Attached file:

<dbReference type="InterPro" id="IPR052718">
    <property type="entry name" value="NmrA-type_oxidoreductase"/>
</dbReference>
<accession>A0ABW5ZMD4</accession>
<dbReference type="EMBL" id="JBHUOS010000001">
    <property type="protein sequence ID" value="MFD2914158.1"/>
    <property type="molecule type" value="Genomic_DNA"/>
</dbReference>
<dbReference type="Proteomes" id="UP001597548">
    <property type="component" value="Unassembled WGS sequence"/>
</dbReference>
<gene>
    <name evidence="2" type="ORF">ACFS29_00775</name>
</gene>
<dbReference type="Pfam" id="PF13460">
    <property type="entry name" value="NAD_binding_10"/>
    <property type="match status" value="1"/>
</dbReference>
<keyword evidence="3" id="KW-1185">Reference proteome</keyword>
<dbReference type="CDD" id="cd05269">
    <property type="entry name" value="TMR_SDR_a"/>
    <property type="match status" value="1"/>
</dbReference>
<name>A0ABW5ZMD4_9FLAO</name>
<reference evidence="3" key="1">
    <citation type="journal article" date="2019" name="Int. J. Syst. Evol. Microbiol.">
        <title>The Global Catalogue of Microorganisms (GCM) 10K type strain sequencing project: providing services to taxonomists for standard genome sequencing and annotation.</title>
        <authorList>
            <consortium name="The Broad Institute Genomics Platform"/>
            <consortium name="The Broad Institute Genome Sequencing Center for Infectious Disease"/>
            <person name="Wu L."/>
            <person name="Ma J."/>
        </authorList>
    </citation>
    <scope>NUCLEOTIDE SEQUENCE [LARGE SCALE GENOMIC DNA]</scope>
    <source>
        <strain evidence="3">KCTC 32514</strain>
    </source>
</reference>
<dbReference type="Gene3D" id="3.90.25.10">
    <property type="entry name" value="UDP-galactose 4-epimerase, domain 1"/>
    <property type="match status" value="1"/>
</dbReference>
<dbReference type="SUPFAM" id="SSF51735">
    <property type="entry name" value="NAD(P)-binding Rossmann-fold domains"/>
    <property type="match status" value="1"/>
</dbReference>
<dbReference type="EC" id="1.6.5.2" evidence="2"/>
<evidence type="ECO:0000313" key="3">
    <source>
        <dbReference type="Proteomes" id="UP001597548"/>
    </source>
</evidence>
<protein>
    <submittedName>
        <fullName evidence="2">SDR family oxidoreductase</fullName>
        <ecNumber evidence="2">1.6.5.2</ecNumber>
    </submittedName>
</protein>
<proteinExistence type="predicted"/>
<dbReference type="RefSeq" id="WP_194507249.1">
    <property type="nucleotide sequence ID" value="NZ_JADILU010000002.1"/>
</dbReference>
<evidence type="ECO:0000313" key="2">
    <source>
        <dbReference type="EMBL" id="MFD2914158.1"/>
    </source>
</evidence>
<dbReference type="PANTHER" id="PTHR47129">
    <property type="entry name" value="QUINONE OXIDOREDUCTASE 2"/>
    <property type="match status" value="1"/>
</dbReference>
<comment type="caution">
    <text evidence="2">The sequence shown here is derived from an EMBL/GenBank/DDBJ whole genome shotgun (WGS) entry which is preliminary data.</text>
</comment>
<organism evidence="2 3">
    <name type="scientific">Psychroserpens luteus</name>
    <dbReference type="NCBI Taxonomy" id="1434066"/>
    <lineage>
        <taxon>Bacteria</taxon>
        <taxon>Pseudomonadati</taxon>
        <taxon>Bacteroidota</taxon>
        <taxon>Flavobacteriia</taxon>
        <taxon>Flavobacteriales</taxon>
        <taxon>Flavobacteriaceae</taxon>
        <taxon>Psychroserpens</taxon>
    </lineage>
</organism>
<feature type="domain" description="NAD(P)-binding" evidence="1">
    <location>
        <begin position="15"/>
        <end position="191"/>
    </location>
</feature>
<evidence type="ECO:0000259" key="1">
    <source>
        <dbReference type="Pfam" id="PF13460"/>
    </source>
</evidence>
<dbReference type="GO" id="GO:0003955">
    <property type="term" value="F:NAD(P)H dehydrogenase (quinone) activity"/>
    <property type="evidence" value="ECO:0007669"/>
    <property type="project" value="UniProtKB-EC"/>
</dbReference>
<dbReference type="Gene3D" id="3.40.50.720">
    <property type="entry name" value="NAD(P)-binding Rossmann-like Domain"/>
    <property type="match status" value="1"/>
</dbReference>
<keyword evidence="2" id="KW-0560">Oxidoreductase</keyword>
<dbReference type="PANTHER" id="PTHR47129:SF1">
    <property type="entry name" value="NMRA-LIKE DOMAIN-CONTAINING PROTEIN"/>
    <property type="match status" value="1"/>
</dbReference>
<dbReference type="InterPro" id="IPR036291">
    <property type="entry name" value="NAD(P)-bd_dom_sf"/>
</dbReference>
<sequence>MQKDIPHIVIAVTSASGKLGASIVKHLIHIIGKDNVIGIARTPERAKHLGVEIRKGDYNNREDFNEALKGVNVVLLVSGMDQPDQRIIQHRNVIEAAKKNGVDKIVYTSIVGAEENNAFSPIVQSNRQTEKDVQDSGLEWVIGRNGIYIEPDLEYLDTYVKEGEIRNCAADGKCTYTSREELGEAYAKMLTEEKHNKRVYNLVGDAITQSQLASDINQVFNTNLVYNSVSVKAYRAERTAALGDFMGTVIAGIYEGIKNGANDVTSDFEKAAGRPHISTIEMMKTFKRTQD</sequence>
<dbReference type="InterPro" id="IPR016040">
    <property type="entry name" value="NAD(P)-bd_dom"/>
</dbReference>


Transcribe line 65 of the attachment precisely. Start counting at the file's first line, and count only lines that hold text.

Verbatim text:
    <source>